One of the most peculiar things I have seen

Georgetown University Law Center Professor-Law, Popular Culture and Dr Suess books…

I find myself completely exhausted, sitting on my hotel room couch, unwinding from 14 hours straight on my feel, dancing, instructing, demonstrating…Zumba…

I turn on the TV. I want to sit, do nothing, be lazy. I have a few options, weather (boring), HSN (dangerous), C-SPAN. Don’t know what this is but it catches my interest.

There is a woman talking when I tune in. She is part of a panel of distinguished educators debating Dr. Seuss books and other childhood books and the twisted story lines, deeper meanings, underlying truths the books are trying to deliver.  A quote-“the child is vulnerable…and the fate of the world is on their vulnerable shoulders…the child’s economy is compromised by the reality principle…blah blah blah” The right to be heard vs the right to not be heard.

You may disagree with me…but… I totally don’t get it. I see the world differently than this panel. I don’t see Dr. Suess as someone who puts down parents in his books, showing children as only being free to explore once parents or guardians are out of the picture. I have never taken offense from a Dr Seuss book. Is it possible that the star belly sneeches aren’t about racial equality as this panel would agree, but rather just human behavior???

This panel believes that in Horton Hatches the Egg -When the egg comes out half elephant half bird that this little thing is the first transgender, hermaphrodite in children’s books. They go on to say Horton is the first Queer guardian as he hatches this egg while the mother of the Egg has once again deserted her child. hmmm…

In the Cat in the Hat the parents are depicted as strict, uncaring, not fun, filled with rules and rigidness who have left their kids (again) alone with this cat…honestly I read these books growing up and read them to my own kids and I just don’t see the deeper meaning between the lines.

It reminds me when I would watch movies growing up and someone (not mentioned) would say “I didn’t like the movie…It was so obvious of their agenda…it was all about free health care” or “that movie was all about gun laws” Maybe I’m wrong here but I see movies as being just for entertainment, not reality, and nothing with which principles I am going to change my life on. I don’t think there are near the hidden agendas that others might. Again, they’re not real, they’re just movies…that’s why you go to the theater, to see something different than your own life, otherwise you’d pop in a home movie. It’s like saying that Finding Nemo is about animal rights and not having fish in tanks b/c fish are people too…just not my style.

I view children’s books as time parents spend with their kids. There are few things as precious as reading to your kids. That one on one time. My dad would always say “reading is the gateway to knowledge, and knowledge is power”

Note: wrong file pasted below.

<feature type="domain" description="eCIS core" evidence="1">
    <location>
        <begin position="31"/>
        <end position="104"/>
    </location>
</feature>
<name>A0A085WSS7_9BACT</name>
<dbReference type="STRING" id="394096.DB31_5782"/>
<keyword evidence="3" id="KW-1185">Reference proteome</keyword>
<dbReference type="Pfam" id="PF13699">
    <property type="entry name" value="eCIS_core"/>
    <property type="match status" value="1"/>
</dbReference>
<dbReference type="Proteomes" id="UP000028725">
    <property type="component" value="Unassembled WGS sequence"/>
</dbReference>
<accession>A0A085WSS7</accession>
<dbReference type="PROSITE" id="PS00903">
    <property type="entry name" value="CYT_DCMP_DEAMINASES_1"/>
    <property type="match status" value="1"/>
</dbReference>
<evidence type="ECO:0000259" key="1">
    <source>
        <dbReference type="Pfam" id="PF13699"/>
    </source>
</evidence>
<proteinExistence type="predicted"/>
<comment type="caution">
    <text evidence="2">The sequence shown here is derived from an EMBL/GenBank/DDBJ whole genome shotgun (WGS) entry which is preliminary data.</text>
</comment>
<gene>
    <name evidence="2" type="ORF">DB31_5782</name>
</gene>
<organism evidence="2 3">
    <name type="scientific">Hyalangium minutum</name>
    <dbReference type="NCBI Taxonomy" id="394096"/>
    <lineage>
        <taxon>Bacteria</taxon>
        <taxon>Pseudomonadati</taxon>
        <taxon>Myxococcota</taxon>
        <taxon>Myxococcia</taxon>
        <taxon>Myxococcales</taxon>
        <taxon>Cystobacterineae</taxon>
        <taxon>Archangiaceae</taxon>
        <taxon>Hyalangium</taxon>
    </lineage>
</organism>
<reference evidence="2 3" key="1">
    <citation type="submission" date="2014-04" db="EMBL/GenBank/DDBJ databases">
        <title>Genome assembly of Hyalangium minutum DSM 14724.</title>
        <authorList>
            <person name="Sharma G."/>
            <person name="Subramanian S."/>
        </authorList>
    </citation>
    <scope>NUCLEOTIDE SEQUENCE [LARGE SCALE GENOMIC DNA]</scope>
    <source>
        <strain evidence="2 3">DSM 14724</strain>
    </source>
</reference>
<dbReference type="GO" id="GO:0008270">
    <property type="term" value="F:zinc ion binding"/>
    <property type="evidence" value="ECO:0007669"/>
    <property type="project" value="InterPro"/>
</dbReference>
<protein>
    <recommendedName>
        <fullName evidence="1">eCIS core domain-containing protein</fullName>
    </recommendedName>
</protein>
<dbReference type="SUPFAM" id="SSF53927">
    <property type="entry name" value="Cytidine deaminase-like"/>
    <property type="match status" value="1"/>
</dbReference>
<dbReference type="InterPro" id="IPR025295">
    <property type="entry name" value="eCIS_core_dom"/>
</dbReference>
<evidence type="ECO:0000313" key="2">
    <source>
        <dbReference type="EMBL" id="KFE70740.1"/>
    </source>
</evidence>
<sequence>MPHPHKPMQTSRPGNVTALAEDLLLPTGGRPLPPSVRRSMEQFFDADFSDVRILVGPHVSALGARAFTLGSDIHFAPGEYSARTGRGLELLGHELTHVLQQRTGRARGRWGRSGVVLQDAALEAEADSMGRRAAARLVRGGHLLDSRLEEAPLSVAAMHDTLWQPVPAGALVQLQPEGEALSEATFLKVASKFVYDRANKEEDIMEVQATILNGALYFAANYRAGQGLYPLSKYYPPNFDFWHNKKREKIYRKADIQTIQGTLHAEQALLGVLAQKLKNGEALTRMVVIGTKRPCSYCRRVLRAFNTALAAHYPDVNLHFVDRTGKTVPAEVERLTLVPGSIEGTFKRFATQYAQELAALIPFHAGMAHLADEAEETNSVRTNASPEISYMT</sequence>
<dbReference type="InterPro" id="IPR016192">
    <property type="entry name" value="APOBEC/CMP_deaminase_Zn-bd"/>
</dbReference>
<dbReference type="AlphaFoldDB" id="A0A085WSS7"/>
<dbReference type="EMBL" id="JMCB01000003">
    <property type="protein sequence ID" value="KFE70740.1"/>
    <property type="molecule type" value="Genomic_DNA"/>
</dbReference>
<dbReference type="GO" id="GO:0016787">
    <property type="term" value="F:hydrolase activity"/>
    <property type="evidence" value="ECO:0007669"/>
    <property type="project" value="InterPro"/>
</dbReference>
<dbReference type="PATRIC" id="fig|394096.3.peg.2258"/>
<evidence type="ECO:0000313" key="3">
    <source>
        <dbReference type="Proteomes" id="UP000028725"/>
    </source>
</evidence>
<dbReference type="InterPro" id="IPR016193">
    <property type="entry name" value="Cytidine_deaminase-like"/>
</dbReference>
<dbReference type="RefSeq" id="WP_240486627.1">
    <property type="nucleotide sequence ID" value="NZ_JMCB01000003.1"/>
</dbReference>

I didn’t live with my dad growing up. My parents were divorced when I was 2, so my dad had to be creative with his quality time with his children. Reading, often times over the phone, was one of the ways he connected with us. He did this time and time again. I would get scared, call up my dad and he would read from “The Big Red Book”-as we called it.  This was precious time together. My favorite story was Babar. I don’t know how many times we read this story, but it was too many to count. What was the hidden agenda behind Babar??? No idea. Babar was a symbol of time my dad spent reading to me, comforting me, making sure I felt important.  Call me crazy but I hope my kids view “Horton Hear a Who” or “Horton Hatches an Egg” as time with mom. Time away from the busy schedules, time together, not me reading stories about unfairness, discrimination, social stigmatization.

I don’t like to over analyze things. I like to take things at face value and try and see the best in people and things. If we take children’s books away due to their “mixed up” messages, than what would we offer in its’ stead? More Itouch, game boy??? Please…I’d take reading again and again.

3 Comments on “One of the most peculiar things I have seen

  1. Totally agree, Kass. Why do folks have to \”find\” a different meaning to everything. Why not just enjoy things for what they are…


  2. Well said, Kass! So many people seriously need to CHILL. It must stink to be wound so tight all of the time! I prefer to take things at their face value and just have a good time, focusing on the positive and great things that life has to offer.


  3. Well, as long as sharing quality time with your kids also teaches them the meaning of just \”having fun\” and building some \”values\” at the same time (like understanding poorness, compassion, greatfulness, and so other characteristics). There are many things to choose from nowadays, is o.k. to know what to choose in the middle of an ocean of diversity as long as the modern world is developing.


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